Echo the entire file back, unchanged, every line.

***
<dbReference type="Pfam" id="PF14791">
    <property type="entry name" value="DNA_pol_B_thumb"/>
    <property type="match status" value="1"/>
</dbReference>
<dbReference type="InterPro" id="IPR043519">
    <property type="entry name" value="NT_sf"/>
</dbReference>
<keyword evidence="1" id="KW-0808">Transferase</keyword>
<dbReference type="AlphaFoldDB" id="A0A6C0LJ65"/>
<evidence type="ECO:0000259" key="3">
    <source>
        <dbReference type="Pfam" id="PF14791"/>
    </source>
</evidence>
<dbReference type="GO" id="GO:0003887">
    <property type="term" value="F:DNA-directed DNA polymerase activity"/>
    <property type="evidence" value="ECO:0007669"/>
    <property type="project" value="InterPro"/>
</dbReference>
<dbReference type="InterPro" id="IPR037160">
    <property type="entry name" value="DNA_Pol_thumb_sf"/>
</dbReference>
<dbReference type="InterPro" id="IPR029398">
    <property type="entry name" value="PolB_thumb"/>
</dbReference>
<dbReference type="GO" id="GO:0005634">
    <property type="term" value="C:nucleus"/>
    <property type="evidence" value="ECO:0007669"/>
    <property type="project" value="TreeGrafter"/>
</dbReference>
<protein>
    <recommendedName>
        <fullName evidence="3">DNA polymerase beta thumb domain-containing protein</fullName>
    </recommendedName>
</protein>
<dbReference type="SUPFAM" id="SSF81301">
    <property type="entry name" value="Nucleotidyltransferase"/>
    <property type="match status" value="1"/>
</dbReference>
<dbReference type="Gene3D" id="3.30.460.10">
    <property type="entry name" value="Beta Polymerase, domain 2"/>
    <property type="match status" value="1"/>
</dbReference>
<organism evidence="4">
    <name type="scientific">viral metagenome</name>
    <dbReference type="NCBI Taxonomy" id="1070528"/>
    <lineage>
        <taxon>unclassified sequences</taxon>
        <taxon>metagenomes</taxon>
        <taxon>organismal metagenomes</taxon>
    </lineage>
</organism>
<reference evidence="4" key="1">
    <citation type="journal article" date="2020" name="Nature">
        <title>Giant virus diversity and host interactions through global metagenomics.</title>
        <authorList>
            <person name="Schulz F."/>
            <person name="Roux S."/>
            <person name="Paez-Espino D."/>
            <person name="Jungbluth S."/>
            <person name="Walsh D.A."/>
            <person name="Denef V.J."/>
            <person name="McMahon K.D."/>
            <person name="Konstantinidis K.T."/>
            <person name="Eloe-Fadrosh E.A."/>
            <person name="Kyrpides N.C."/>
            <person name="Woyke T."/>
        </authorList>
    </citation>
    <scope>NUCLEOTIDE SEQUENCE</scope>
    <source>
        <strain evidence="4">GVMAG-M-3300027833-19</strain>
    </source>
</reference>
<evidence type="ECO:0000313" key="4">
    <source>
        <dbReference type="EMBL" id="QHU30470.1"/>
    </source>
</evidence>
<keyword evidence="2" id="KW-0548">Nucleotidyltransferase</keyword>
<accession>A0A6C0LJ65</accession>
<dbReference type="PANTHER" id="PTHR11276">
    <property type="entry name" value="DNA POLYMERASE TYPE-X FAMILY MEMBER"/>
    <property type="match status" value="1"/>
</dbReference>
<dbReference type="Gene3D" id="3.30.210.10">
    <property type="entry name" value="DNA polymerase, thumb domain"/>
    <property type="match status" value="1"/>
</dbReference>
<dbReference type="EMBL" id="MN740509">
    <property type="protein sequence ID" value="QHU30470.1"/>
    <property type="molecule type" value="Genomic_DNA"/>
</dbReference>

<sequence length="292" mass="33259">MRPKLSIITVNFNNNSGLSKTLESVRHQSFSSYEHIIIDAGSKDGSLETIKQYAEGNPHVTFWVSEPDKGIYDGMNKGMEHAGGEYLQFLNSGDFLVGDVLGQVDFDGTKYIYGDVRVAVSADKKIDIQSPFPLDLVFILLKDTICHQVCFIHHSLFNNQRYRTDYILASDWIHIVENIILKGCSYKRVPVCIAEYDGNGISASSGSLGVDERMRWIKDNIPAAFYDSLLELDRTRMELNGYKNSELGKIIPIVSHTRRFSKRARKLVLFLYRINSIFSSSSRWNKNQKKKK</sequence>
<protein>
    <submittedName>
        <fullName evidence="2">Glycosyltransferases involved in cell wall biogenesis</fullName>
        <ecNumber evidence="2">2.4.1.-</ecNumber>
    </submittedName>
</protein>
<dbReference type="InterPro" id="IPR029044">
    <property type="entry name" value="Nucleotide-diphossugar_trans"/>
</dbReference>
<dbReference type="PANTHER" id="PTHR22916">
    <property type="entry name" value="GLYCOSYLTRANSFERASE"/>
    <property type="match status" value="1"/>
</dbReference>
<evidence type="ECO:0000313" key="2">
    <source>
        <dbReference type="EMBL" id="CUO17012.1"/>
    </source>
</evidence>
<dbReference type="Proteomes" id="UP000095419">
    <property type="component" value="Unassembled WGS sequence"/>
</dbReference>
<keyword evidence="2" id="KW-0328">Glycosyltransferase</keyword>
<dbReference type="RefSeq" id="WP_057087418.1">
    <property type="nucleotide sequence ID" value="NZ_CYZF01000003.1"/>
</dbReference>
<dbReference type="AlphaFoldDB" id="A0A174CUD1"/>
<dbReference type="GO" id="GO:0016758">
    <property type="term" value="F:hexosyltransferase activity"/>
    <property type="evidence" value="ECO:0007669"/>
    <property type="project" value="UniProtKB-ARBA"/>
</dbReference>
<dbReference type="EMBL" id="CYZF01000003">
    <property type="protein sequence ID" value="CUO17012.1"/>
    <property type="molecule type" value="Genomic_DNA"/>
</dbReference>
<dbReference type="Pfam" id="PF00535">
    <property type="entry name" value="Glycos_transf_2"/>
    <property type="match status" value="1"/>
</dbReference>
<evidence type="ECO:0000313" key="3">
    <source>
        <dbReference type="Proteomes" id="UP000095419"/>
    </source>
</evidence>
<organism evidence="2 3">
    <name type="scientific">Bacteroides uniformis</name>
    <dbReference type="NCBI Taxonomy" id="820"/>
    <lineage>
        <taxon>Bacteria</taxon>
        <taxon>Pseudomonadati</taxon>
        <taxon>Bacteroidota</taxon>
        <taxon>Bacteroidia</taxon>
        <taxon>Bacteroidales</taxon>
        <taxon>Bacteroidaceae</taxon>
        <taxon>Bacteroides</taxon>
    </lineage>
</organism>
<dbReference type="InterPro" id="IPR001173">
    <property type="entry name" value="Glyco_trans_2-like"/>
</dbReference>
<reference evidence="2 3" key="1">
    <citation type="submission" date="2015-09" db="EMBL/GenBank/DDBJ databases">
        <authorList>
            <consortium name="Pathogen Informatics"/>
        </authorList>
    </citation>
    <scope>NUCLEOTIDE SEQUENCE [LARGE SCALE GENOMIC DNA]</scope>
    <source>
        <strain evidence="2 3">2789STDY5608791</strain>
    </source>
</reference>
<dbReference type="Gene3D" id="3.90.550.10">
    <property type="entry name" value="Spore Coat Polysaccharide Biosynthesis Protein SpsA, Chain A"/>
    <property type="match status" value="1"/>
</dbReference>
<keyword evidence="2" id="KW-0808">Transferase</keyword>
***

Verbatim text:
<dbReference type="Pfam" id="PF14791">
    <property type="entry name" value="DNA_pol_B_thumb"/>
    <property type="match status" value="1"/>
</dbReference>
<dbReference type="InterPro" id="IPR043519">
    <property type="entry name" value="NT_sf"/>
</dbReference>
<keyword evidence="1" id="KW-0808">Transferase</keyword>
<dbReference type="AlphaFoldDB" id="A0A6C0LJ65"/>
<evidence type="ECO:0000259" key="3">
    <source>
        <dbReference type="Pfam" id="PF14791"/>
    </source>
</evidence>
<dbReference type="GO" id="GO:0003887">
    <property type="term" value="F:DNA-directed DNA polymerase activity"/>
    <property type="evidence" value="ECO:0007669"/>
    <property type="project" value="InterPro"/>
</dbReference>
<dbReference type="InterPro" id="IPR037160">
    <property type="entry name" value="DNA_Pol_thumb_sf"/>
</dbReference>
<dbReference type="InterPro" id="IPR029398">
    <property type="entry name" value="PolB_thumb"/>
</dbReference>
<dbReference type="GO" id="GO:0005634">
    <property type="term" value="C:nucleus"/>
    <property type="evidence" value="ECO:0007669"/>
    <property type="project" value="TreeGrafter"/>
</dbReference>
<protein>
    <recommendedName>
        <fullName evidence="3">DNA polymerase beta thumb domain-containing protein</fullName>
    </recommendedName>
</protein>
<dbReference type="SUPFAM" id="SSF81301">
    <property type="entry name" value="Nucleotidyltransferase"/>
    <property type="match status" value="1"/>
</dbReference>
<dbReference type="Gene3D" id="3.30.460.10">
    <property type="entry name" value="Beta Polymerase, domain 2"/>
    <property type="match status" value="1"/>
</dbReference>
<organism evidence="4">
    <name type="scientific">viral metagenome</name>
    <dbReference type="NCBI Taxonomy" id="1070528"/>
    <lineage>
        <taxon>unclassified sequences</taxon>
        <taxon>metagenomes</taxon>
        <taxon>organismal metagenomes</taxon>
    </lineage>
</organism>
<reference evidence="4" key="1">
    <citation type="journal article" date="2020" name="Nature">
        <title>Giant virus diversity and host interactions through global metagenomics.</title>
        <authorList>
            <person name="Schulz F."/>
            <person name="Roux S."/>
            <person name="Paez-Espino D."/>
            <person name="Jungbluth S."/>
            <person name="Walsh D.A."/>
            <person name="Denef V.J."/>
            <person name="McMahon K.D."/>
            <person name="Konstantinidis K.T."/>
            <person name="Eloe-Fadrosh E.A."/>
            <person name="Kyrpides N.C."/>
            <person name="Woyke T."/>
        </authorList>
    </citation>
    <scope>NUCLEOTIDE SEQUENCE</scope>
    <source>
        <strain evidence="4">GVMAG-M-3300027833-19</strain>
    </source>
</reference>
<evidence type="ECO:0000313" key="4">
    <source>
        <dbReference type="EMBL" id="QHU30470.1"/>
    </source>
</evidence>
<keyword evidence="2" id="KW-0548">Nucleotidyltransferase</keyword>
<accession>A0A6C0LJ65</accession>
<dbReference type="PANTHER" id="PTHR11276">
    <property type="entry name" value="DNA POLYMERASE TYPE-X FAMILY MEMBER"/>
    <property type="match status" value="1"/>
</dbReference>
<dbReference type="Gene3D" id="3.30.210.10">
    <property type="entry name" value="DNA polymerase, thumb domain"/>
    <property type="match status" value="1"/>
</dbReference>
<dbReference type="EMBL" id="MN740509">
    <property type="protein sequence ID" value="QHU30470.1"/>
    <property type="molecule type" value="Genomic_DNA"/>
</dbReference>

<sequence length="292" mass="33259">MRPKLSIITVNFNNNSGLSKTLESVRHQSFSSYEHIIIDAGSKDGSLETIKQYAEGNPHVTFWVSEPDKGIYDGMNKGMEHAGGEYLQFLNSGDFLVGDVLGQVDFDGTKYIYGDVRVAVSADKKIDIQSPFPLDLVFILLKDTICHQVCFIHHSLFNNQRYRTDYILASDWIHIVENIILKGCSYKRVPVCIAEYDGNGISASSGSLGVDERMRWIKDNIPAAFYDSLLELDRTRMELNGYKNSELGKIIPIVSHTRRFSKRARKLVLFLYRINSIFSSSSRWNKNQKKKK</sequence>
<protein>
    <submittedName>
        <fullName evidence="2">Glycosyltransferases involved in cell wall biogenesis</fullName>
        <ecNumber evidence="2">2.4.1.-</ecNumber>
    </submittedName>
</protein>
<dbReference type="InterPro" id="IPR029044">
    <property type="entry name" value="Nucleotide-diphossugar_trans"/>
</dbReference>
<dbReference type="PANTHER" id="PTHR22916">
    <property type="entry name" value="GLYCOSYLTRANSFERASE"/>
    <property type="match status" value="1"/>
</dbReference>
<evidence type="ECO:0000313" key="2">
    <source>
        <dbReference type="EMBL" id="CUO17012.1"/>
    </source>
</evidence>
<dbReference type="Proteomes" id="UP000095419">
    <property type="component" value="Unassembled WGS sequence"/>
</dbReference>
<keyword evidence="2" id="KW-0328">Glycosyltransferase</keyword>
<dbReference type="RefSeq" id="WP_057087418.1">
    <property type="nucleotide sequence ID" value="NZ_CYZF01000003.1"/>
</dbReference>
<dbReference type="AlphaFoldDB" id="A0A174CUD1"/>
<dbReference type="GO" id="GO:0016758">
    <property type="term" value="F:hexosyltransferase activity"/>
    <property type="evidence" value="ECO:0007669"/>
    <property type="project" value="UniProtKB-ARBA"/>
</dbReference>
<dbReference type="EMBL" id="CYZF01000003">
    <property type="protein sequence ID" value="CUO17012.1"/>
    <property type="molecule type" value="Genomic_DNA"/>
</dbReference>
<dbReference type="Pfam" id="PF00535">
    <property type="entry name" value="Glycos_transf_2"/>
    <property type="match status" value="1"/>
</dbReference>
<evidence type="ECO:0000313" key="3">
    <source>
        <dbReference type="Proteomes" id="UP000095419"/>
    </source>
</evidence>
<organism evidence="2 3">
    <name type="scientific">Bacteroides uniformis</name>
    <dbReference type="NCBI Taxonomy" id="820"/>
    <lineage>
        <taxon>Bacteria</taxon>
        <taxon>Pseudomonadati</taxon>
        <taxon>Bacteroidota</taxon>
        <taxon>Bacteroidia</taxon>
        <taxon>Bacteroidales</taxon>
        <taxon>Bacteroidaceae</taxon>
        <taxon>Bacteroides</taxon>
    </lineage>
</organism>
<dbReference type="InterPro" id="IPR001173">
    <property type="entry name" value="Glyco_trans_2-like"/>
</dbReference>
<reference evidence="2 3" key="1">
    <citation type="submission" date="2015-09" db="EMBL/GenBank/DDBJ databases">
        <authorList>
            <consortium name="Pathogen Informatics"/>
        </authorList>
    </citation>
    <scope>NUCLEOTIDE SEQUENCE [LARGE SCALE GENOMIC DNA]</scope>
    <source>
        <strain evidence="2 3">2789STDY5608791</strain>
    </source>
</reference>
<dbReference type="Gene3D" id="3.90.550.10">
    <property type="entry name" value="Spore Coat Polysaccharide Biosynthesis Protein SpsA, Chain A"/>
    <property type="match status" value="1"/>
</dbReference>
<keyword evidence="2" id="KW-0808">Transferase</keyword>